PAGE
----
Best quote of the week: " It feels like Dick Cheney and Paul Wolfowitz’s idea of the democracy they would bring to Iraq and Afghanistan." Priceless!

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There is some evidence to support your prediction that the transactional emails are acting as a marketing device: https://papers.ssrn.com/sol3/papers.cfm?abstract_id=4504866

We find that Google search volume spikes around the date that Robinhood sends out its IPO Access notifications. We also observe higher trading volume by Robinhood users in Retail Access IPO stocks versus other IPO stocks, and this trading negatively predicts cumulative post-IPO returns.

(We also find that the average Retail Access IPO stock underperforms compared to other IPOs from around the same time, and even after adjusting for general market trends.)

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I think this analysis misses a couple of important points

1. Many stocks last year which did not go through IPO access (DL) and others also show a sharp drop in price (eg). Roblox, Amplitude. This seems to be driven more by general market trend that any customer behavior driven by RobinHood. It could also be that generally interest is more at IPO and drops off over time (unrelated to Robinhood)

2. I'd be interested to see how stocks have behaved historically post IPO. Facebook did drop over 30% in 1 year after IPO and took a while to recover.

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For companies and similar collective nouns, American English generally uses the singular "it" except when being very casual but British English tends towards "they" (though also using "it" from time to time).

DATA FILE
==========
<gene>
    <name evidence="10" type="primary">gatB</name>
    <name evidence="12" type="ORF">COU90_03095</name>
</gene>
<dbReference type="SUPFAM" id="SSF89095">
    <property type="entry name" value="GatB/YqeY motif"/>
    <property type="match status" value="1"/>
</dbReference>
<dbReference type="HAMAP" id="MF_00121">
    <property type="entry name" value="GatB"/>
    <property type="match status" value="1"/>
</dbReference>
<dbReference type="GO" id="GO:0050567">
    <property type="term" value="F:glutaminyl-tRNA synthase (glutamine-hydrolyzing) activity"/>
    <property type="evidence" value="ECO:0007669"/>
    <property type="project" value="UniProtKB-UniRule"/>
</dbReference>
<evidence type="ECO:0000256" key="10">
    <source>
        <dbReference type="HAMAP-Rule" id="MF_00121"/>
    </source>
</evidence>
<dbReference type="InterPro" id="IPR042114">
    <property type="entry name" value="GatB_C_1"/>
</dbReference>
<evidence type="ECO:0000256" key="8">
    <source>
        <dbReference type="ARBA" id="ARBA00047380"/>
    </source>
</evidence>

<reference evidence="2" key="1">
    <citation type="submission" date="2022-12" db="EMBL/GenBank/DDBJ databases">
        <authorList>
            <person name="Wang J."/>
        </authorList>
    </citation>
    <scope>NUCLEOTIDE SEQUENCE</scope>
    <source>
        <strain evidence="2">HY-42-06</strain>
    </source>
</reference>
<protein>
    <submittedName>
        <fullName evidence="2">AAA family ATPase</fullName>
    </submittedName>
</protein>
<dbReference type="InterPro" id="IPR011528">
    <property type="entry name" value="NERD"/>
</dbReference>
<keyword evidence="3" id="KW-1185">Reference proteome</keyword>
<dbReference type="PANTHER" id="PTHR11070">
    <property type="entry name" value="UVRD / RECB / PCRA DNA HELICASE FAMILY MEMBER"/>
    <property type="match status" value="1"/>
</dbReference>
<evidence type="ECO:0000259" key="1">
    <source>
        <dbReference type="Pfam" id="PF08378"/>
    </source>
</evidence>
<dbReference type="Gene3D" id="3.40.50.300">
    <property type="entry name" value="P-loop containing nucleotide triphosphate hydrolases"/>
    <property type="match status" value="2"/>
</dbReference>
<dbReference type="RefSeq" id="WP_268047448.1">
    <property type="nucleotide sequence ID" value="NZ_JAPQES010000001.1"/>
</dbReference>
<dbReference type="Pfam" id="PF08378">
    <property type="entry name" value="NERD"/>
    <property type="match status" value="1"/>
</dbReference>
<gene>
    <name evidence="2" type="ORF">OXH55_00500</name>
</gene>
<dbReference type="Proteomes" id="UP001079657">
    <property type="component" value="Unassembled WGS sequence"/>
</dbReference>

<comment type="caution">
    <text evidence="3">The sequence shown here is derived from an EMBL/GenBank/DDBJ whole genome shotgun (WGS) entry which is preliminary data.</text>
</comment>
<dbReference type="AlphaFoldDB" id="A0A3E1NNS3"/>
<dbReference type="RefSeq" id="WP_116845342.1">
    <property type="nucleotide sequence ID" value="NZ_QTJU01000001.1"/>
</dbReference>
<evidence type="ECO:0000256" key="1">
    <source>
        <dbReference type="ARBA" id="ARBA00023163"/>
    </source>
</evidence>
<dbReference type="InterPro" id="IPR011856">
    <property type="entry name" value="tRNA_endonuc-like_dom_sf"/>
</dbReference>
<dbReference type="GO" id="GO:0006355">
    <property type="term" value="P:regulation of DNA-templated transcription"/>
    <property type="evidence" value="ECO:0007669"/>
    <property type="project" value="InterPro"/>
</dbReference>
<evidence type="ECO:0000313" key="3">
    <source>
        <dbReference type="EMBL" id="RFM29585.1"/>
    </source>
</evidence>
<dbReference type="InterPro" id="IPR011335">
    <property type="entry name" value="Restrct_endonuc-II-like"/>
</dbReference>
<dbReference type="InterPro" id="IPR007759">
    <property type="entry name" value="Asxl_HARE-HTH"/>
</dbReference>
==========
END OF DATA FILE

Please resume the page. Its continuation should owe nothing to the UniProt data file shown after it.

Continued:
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What's the "Scott Galloway school of stock picking"? I can't even infer that from context.

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So wild.

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It would be interesting to benchmark vs. overall market during the period (since we've obviously been in an overall rough patch). AND do a comparison of companies who did not market their IPOs via Robinhood to see whether not marketing to retail was helpful...otherwise, it's a bit incomplete.

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Jan 22, 2022·edited Jan 22, 2022

Loved the article, overall. As usual. Two comments on minor things:

1. The graphics were fine. No need to apologize. They conveyed the relevant information succinctly and unambiguously. Full stop.

2. Please review a basic grammar rule: It's always "its" when it's a case of possession; i.e., no apostrophe. For example: "its IPO price" or "its blockbuster IPO."

It's only "it's" when you are using a contraction, in place of phrases like "it is" or "it has."

My father once told me that he remembered this by realizing that there is no apostrophe in other possessive pronouns, such as his, hers, ours, yours, theirs.

I know, I know. Grammar nerds are ruining it for everybody. But I have to tell you, little things like that take me right out of the focus on your ideas. I suspect I'm not alone in this, and I suspect that's not what you want.

Other than that, thanks, as always, for a great read.

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